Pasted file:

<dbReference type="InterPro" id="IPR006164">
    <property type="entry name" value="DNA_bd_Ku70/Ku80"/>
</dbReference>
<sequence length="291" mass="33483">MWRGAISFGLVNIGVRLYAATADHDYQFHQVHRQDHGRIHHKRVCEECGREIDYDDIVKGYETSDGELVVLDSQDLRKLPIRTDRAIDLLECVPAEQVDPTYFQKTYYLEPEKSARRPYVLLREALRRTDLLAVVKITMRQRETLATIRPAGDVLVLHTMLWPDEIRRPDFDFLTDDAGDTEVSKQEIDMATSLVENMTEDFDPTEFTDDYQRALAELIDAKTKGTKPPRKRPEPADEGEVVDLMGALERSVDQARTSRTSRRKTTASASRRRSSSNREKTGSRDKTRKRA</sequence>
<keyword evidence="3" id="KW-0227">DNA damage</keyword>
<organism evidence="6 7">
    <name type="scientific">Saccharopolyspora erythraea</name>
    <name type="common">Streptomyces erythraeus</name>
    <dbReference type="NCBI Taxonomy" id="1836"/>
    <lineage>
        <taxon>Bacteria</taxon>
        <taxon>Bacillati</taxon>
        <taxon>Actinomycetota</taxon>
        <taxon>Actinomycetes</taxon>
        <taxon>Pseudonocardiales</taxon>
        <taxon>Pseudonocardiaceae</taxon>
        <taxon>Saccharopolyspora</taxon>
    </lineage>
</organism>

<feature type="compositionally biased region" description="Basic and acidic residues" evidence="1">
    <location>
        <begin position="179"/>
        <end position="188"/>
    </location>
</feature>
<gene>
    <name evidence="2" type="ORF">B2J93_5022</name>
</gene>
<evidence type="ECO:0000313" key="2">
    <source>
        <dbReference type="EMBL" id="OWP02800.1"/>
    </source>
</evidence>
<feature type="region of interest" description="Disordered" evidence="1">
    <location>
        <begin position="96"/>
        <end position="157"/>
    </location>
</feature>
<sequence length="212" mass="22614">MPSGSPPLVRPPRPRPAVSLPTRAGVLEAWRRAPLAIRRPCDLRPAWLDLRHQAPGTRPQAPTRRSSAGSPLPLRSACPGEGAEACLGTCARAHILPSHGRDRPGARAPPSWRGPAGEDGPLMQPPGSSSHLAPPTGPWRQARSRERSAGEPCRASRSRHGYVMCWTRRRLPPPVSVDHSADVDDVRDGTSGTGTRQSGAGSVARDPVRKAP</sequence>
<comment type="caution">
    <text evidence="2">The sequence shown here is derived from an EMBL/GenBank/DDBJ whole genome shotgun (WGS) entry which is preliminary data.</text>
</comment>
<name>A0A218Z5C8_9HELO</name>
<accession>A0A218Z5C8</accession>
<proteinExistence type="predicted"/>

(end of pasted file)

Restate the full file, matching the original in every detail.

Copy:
<dbReference type="InterPro" id="IPR006164">
    <property type="entry name" value="DNA_bd_Ku70/Ku80"/>
</dbReference>
<sequence length="291" mass="33483">MWRGAISFGLVNIGVRLYAATADHDYQFHQVHRQDHGRIHHKRVCEECGREIDYDDIVKGYETSDGELVVLDSQDLRKLPIRTDRAIDLLECVPAEQVDPTYFQKTYYLEPEKSARRPYVLLREALRRTDLLAVVKITMRQRETLATIRPAGDVLVLHTMLWPDEIRRPDFDFLTDDAGDTEVSKQEIDMATSLVENMTEDFDPTEFTDDYQRALAELIDAKTKGTKPPRKRPEPADEGEVVDLMGALERSVDQARTSRTSRRKTTASASRRRSSSNREKTGSRDKTRKRA</sequence>
<keyword evidence="3" id="KW-0227">DNA damage</keyword>
<organism evidence="6 7">
    <name type="scientific">Saccharopolyspora erythraea</name>
    <name type="common">Streptomyces erythraeus</name>
    <dbReference type="NCBI Taxonomy" id="1836"/>
    <lineage>
        <taxon>Bacteria</taxon>
        <taxon>Bacillati</taxon>
        <taxon>Actinomycetota</taxon>
        <taxon>Actinomycetes</taxon>
        <taxon>Pseudonocardiales</taxon>
        <taxon>Pseudonocardiaceae</taxon>
        <taxon>Saccharopolyspora</taxon>
    </lineage>
</organism>

<feature type="compositionally biased region" description="Basic and acidic residues" evidence="1">
    <location>
        <begin position="179"/>
        <end position="188"/>
    </location>
</feature>
<gene>
    <name evidence="2" type="ORF">B2J93_5022</name>
</gene>
<evidence type="ECO:0000313" key="2">
    <source>
        <dbReference type="EMBL" id="OWP02800.1"/>
    </source>
</evidence>
<feature type="region of interest" description="Disordered" evidence="1">
    <location>
        <begin position="96"/>
        <end position="157"/>
    </location>
</feature>
<sequence length="212" mass="22614">MPSGSPPLVRPPRPRPAVSLPTRAGVLEAWRRAPLAIRRPCDLRPAWLDLRHQAPGTRPQAPTRRSSAGSPLPLRSACPGEGAEACLGTCARAHILPSHGRDRPGARAPPSWRGPAGEDGPLMQPPGSSSHLAPPTGPWRQARSRERSAGEPCRASRSRHGYVMCWTRRRLPPPVSVDHSADVDDVRDGTSGTGTRQSGAGSVARDPVRKAP</sequence>
<comment type="caution">
    <text evidence="2">The sequence shown here is derived from an EMBL/GenBank/DDBJ whole genome shotgun (WGS) entry which is preliminary data.</text>
</comment>
<name>A0A218Z5C8_9HELO</name>
<accession>A0A218Z5C8</accession>
<proteinExistence type="predicted"/>